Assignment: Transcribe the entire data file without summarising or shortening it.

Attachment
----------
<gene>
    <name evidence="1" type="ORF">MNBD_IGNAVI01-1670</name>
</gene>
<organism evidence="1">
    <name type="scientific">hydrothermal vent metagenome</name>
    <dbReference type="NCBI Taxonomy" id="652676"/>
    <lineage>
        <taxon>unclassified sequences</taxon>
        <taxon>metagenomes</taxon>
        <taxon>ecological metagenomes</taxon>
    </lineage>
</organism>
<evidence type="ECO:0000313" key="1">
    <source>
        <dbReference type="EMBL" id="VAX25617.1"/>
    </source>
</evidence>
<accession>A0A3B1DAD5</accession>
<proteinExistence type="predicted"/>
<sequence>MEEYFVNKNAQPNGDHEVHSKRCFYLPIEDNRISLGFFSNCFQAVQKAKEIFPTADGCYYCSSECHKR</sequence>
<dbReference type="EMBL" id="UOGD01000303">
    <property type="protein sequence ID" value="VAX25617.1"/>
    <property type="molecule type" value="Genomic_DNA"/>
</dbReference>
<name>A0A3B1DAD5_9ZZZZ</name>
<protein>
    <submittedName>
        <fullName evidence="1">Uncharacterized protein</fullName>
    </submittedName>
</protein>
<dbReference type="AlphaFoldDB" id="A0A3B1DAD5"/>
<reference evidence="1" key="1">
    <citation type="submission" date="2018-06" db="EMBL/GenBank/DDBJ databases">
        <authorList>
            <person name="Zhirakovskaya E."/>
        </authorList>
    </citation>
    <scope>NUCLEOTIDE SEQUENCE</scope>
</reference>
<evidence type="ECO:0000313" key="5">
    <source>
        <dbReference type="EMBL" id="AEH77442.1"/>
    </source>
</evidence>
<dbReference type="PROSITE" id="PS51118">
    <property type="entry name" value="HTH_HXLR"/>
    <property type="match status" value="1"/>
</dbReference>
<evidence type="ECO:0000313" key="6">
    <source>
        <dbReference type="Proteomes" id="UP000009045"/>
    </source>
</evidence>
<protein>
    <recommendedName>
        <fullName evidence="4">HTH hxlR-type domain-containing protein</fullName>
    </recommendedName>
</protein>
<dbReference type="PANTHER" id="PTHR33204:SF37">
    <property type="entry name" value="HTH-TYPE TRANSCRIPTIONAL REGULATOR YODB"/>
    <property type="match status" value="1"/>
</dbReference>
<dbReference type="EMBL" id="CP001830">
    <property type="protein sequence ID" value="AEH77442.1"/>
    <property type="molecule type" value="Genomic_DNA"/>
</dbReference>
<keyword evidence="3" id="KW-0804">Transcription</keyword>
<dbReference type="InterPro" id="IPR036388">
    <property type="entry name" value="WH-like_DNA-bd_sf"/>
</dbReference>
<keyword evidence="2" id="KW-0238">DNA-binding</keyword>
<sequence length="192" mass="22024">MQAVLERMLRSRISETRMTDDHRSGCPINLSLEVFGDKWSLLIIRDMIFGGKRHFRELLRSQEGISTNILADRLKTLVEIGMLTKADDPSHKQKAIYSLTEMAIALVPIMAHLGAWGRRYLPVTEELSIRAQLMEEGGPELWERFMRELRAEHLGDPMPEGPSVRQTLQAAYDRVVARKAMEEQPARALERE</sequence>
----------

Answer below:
<gene>
    <name evidence="1" type="ORF">MNBD_IGNAVI01-1670</name>
</gene>
<organism evidence="1">
    <name type="scientific">hydrothermal vent metagenome</name>
    <dbReference type="NCBI Taxonomy" id="652676"/>
    <lineage>
        <taxon>unclassified sequences</taxon>
        <taxon>metagenomes</taxon>
        <taxon>ecological metagenomes</taxon>
    </lineage>
</organism>
<evidence type="ECO:0000313" key="1">
    <source>
        <dbReference type="EMBL" id="VAX25617.1"/>
    </source>
</evidence>
<accession>A0A3B1DAD5</accession>
<proteinExistence type="predicted"/>
<sequence>MEEYFVNKNAQPNGDHEVHSKRCFYLPIEDNRISLGFFSNCFQAVQKAKEIFPTADGCYYCSSECHKR</sequence>
<dbReference type="EMBL" id="UOGD01000303">
    <property type="protein sequence ID" value="VAX25617.1"/>
    <property type="molecule type" value="Genomic_DNA"/>
</dbReference>
<name>A0A3B1DAD5_9ZZZZ</name>
<protein>
    <submittedName>
        <fullName evidence="1">Uncharacterized protein</fullName>
    </submittedName>
</protein>
<dbReference type="AlphaFoldDB" id="A0A3B1DAD5"/>
<reference evidence="1" key="1">
    <citation type="submission" date="2018-06" db="EMBL/GenBank/DDBJ databases">
        <authorList>
            <person name="Zhirakovskaya E."/>
        </authorList>
    </citation>
    <scope>NUCLEOTIDE SEQUENCE</scope>
</reference>
<evidence type="ECO:0000313" key="5">
    <source>
        <dbReference type="EMBL" id="AEH77442.1"/>
    </source>
</evidence>
<dbReference type="PROSITE" id="PS51118">
    <property type="entry name" value="HTH_HXLR"/>
    <property type="match status" value="1"/>
</dbReference>
<evidence type="ECO:0000313" key="6">
    <source>
        <dbReference type="Proteomes" id="UP000009045"/>
    </source>
</evidence>
<protein>
    <recommendedName>
        <fullName evidence="4">HTH hxlR-type domain-containing protein</fullName>
    </recommendedName>
</protein>
<dbReference type="PANTHER" id="PTHR33204:SF37">
    <property type="entry name" value="HTH-TYPE TRANSCRIPTIONAL REGULATOR YODB"/>
    <property type="match status" value="1"/>
</dbReference>
<dbReference type="EMBL" id="CP001830">
    <property type="protein sequence ID" value="AEH77442.1"/>
    <property type="molecule type" value="Genomic_DNA"/>
</dbReference>
<keyword evidence="3" id="KW-0804">Transcription</keyword>
<dbReference type="InterPro" id="IPR036388">
    <property type="entry name" value="WH-like_DNA-bd_sf"/>
</dbReference>
<keyword evidence="2" id="KW-0238">DNA-binding</keyword>
<sequence length="192" mass="22024">MQAVLERMLRSRISETRMTDDHRSGCPINLSLEVFGDKWSLLIIRDMIFGGKRHFRELLRSQEGISTNILADRLKTLVEIGMLTKADDPSHKQKAIYSLTEMAIALVPIMAHLGAWGRRYLPVTEELSIRAQLMEEGGPELWERFMRELRAEHLGDPMPEGPSVRQTLQAAYDRVVARKAMEEQPARALERE</sequence>